The current lockdown leads to a decrease in mobility of up to one fifth compared to the previous year. For such situations with low traffic volume, temporary environmental zones could also make sense in Germany.
On 16 December, the first day of the hard lockdown in Germany, mobility dropped significantly as people increasingly stayed at home. This was most noticeable in the city states of Berlin (down 21 percent), Hamburg (down 17 percent) and Bremen (down 14 percent). Only Brandenburg and Mecklenburg-Western Pomerania saw a slight increase compared to the same day in 2019. One day earlier, mobility had once again increased significantly.
In moments of such empty roads, Germany could benefit from the concept of temporary environmental zones. In France, in addition to permanent zones, there are many temporary zones that are only activated when air quality is poor. The permanent low emission zone in Paris only allows older cars to enter on weekends. When traffic drops significantly, as in pandemic times, German cities could temporarily allow older vehicles to enter the low emission zones without risking exceeding air quality limits. In times of lockdown, when people are supposed to reduce social contact, such an incentive probably does not make sense, but at other times the regulation could make sense.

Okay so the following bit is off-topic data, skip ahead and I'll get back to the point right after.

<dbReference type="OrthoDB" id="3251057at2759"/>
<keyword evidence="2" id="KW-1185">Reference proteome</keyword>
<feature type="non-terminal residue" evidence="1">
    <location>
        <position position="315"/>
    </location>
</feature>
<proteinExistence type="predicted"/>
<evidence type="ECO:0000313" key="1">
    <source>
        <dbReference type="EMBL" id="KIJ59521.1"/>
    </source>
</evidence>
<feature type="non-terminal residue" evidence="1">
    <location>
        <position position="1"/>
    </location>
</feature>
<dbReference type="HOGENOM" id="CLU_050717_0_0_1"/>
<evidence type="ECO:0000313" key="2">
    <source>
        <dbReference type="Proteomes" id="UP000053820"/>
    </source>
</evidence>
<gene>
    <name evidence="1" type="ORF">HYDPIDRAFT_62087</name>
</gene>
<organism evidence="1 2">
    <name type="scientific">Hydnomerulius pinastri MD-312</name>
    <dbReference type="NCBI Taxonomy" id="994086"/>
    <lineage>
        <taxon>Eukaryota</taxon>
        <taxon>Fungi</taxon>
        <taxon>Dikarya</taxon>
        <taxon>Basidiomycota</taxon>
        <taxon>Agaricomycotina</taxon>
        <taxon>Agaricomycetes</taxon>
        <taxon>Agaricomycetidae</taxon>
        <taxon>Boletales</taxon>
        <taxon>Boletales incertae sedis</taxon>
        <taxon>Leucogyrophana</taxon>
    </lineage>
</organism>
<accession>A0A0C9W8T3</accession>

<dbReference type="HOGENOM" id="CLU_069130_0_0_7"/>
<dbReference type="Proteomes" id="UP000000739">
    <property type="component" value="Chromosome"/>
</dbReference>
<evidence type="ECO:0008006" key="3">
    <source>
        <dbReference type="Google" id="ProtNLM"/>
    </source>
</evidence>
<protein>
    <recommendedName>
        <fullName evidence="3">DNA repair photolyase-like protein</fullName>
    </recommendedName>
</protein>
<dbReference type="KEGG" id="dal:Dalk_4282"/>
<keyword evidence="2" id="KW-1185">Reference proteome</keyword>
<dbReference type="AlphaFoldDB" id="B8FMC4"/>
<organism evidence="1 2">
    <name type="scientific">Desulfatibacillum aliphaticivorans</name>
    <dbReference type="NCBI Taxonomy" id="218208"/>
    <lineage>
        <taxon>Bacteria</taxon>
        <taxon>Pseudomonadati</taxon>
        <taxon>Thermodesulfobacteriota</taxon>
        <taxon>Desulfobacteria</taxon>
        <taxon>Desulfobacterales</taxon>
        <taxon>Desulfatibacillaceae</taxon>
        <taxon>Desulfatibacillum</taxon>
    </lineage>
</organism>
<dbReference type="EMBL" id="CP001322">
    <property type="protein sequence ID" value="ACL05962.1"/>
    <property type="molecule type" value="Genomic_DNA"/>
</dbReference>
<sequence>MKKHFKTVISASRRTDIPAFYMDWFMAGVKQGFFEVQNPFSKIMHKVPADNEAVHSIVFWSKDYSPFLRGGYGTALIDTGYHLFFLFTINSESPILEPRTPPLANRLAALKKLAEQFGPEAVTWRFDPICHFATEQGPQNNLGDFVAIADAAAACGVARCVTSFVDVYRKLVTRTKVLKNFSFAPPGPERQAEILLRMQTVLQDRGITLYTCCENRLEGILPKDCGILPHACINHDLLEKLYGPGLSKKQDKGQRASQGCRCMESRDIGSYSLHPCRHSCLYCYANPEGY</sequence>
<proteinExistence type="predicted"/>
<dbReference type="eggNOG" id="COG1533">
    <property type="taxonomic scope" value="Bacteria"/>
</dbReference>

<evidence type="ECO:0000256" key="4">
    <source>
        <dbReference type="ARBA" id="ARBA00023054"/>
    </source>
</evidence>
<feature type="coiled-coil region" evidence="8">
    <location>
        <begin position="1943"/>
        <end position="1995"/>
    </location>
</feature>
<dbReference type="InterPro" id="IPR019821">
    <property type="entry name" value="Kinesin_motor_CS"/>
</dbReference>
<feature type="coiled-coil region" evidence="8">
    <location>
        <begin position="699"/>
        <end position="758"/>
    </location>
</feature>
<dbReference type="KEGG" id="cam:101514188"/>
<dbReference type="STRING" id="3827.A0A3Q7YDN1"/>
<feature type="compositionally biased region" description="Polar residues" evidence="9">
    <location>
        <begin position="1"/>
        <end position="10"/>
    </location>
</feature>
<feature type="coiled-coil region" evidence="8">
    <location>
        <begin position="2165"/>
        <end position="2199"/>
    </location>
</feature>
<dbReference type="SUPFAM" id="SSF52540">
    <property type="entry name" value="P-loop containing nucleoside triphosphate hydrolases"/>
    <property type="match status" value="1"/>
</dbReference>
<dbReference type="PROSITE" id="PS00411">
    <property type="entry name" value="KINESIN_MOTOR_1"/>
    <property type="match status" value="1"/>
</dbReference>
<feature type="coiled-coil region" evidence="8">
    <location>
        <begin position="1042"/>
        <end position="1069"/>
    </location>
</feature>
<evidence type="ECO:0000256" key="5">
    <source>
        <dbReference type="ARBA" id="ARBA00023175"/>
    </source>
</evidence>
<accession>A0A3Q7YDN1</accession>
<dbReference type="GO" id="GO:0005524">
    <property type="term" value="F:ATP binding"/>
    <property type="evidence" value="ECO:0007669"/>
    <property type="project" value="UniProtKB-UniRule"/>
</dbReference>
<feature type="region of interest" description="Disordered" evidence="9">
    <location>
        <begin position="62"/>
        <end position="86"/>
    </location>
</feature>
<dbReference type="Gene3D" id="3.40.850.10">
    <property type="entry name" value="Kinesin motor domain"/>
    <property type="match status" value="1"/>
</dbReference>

Admittedly, the merits of Germany's low emission zones are that rules are very simple and clear, as the same rules apply in every zone and they are permanently valid (except for the new diesel driving bans). However, this also means that the zones are inflexible and cannot be adapted to improvements in air quality.
More flexible rules could therefore be a consideration, benefiting people who cannot afford a newer car, for example. But this would also lead to significantly more confusion.
It remains to be seen how the states will deal with such extraordinary times in the future and what changes, not only in personal behaviour, are in store for us.
You can find the current environmental zones in our Green Zones app.